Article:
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Latest Scam Reports
 

Money Mule Scam Numbers on the Rise

Online Job Posting Fraud

During the last 18 months a half billion dollars have been stolen through online job posting frauds. Unfortunately, the FBI, US Postal Service, FCC, FTC, and Internet Crime Complaint Center have been at a loss as to how to stop it. This is one of the fastest growing types of crime to date and is one of the hardest to control.

The problem is that this scam has a central victim portal that feeds multiple scams. And, it all has to do with filling out an online job application. Currently Monster.com and CareerBuilder are two of the most targeted sites. Despite the fact that CEOs of both of these networks say they are doing everything they can to curtail the use of these sites for illegal purposes, those who are using submitting applications because of the harsh conditions currently found in employment are the ones paying.

When Catherine, for instance, who had been out of work for nearly a year filed an application with Vault.com and found she was embroiled in a scam she didn’t understand. She was asked to ship a few items to Russia in exchange for 13% commission based on the sales price. Before long, however she received a phone call where a gentleman explained he had the $10,000 ready to wire to her bank account. Of course, she had no clue as to what was going on. It turns out the eBay buyer had just won a bid and that she was suppose to forward the money to her boss who held an overseas account. She contacted the FBI immediately and was asked to play the mole so these people could be caught.

This type of scam is called “postal forwarding” or “reshipping fraud” and, according to the US Postal Inspection Service, thousands of those seeking jobs have been caught up in this con. According to Barry Mew, spokesman for the USPS, this one scam has cost victims $5 to $10 million with a single credit card company losing $1.5 million. “At this point,” he stated, “it’s out of control.”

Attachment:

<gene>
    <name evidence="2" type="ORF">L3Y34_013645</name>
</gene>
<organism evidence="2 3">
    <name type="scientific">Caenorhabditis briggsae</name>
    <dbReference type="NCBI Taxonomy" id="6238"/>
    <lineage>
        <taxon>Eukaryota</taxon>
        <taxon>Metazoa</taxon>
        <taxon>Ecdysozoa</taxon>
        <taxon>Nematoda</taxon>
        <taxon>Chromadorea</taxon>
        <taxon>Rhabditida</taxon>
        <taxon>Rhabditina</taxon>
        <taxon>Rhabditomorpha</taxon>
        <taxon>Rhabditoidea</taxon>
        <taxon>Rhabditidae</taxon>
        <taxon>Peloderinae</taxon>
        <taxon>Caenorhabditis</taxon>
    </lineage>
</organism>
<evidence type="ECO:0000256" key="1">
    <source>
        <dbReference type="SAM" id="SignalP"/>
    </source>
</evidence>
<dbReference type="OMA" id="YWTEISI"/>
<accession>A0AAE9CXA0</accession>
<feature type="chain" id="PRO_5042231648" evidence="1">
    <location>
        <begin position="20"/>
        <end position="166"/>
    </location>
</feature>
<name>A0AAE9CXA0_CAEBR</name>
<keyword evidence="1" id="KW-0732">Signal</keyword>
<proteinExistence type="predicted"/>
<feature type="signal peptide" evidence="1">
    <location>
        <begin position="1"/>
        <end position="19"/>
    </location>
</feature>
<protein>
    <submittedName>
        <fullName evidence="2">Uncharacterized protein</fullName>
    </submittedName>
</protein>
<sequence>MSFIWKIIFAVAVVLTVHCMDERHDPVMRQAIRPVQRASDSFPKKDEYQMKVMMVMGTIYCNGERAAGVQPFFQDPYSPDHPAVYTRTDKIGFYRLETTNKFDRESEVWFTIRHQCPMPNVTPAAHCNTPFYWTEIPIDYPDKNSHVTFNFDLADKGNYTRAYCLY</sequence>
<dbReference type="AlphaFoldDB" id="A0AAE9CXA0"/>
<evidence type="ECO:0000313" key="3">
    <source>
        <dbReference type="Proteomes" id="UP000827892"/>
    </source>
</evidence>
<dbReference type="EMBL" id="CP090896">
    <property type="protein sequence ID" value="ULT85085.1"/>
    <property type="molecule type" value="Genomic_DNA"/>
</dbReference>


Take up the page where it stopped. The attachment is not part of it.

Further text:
Of course, most of the recruited helpers are the ones who lose in the end. In one case a woman passed on $25,000 to Eastern Europe only to have the original check stopped. Of course, the bank charged her account and she had to see her child’s college education mutual fund in order to pay it back and maintain a positive working relationship with the bank. Although the FBI had an active ongoing investigation, they were never able to recover her loses.

A recent study conducted by the Merchant Risk Council found that during a 3-month period, eight of the top web retailers inadvertently promoted scams involving 5,000 consumers who were conned into helping thieves steal $1.7 million from legitimate businesses. Despite this loss, these sites were also able to close down several other scams. According to Susan Henson, spokeswoman for the Merchant Risk Council, $500 million has been lost in reshipping scams during the past several years.

Scams can include credit card fraud, identity theft, auction fraud, and many others. Additionally, victims can include auction winners, credit card firm, and defrauding major online retailers. It’s important that those submitting applications through online networks do so with caution. Personal information such as phone numbers and addresses should never be included, but should include email addresses only. Also, if phone numbers from perspective employers or job descriptions seem odd, call authorities immediately. It’s better to be wrong than to be caught up in a scam that could leave you penniless.



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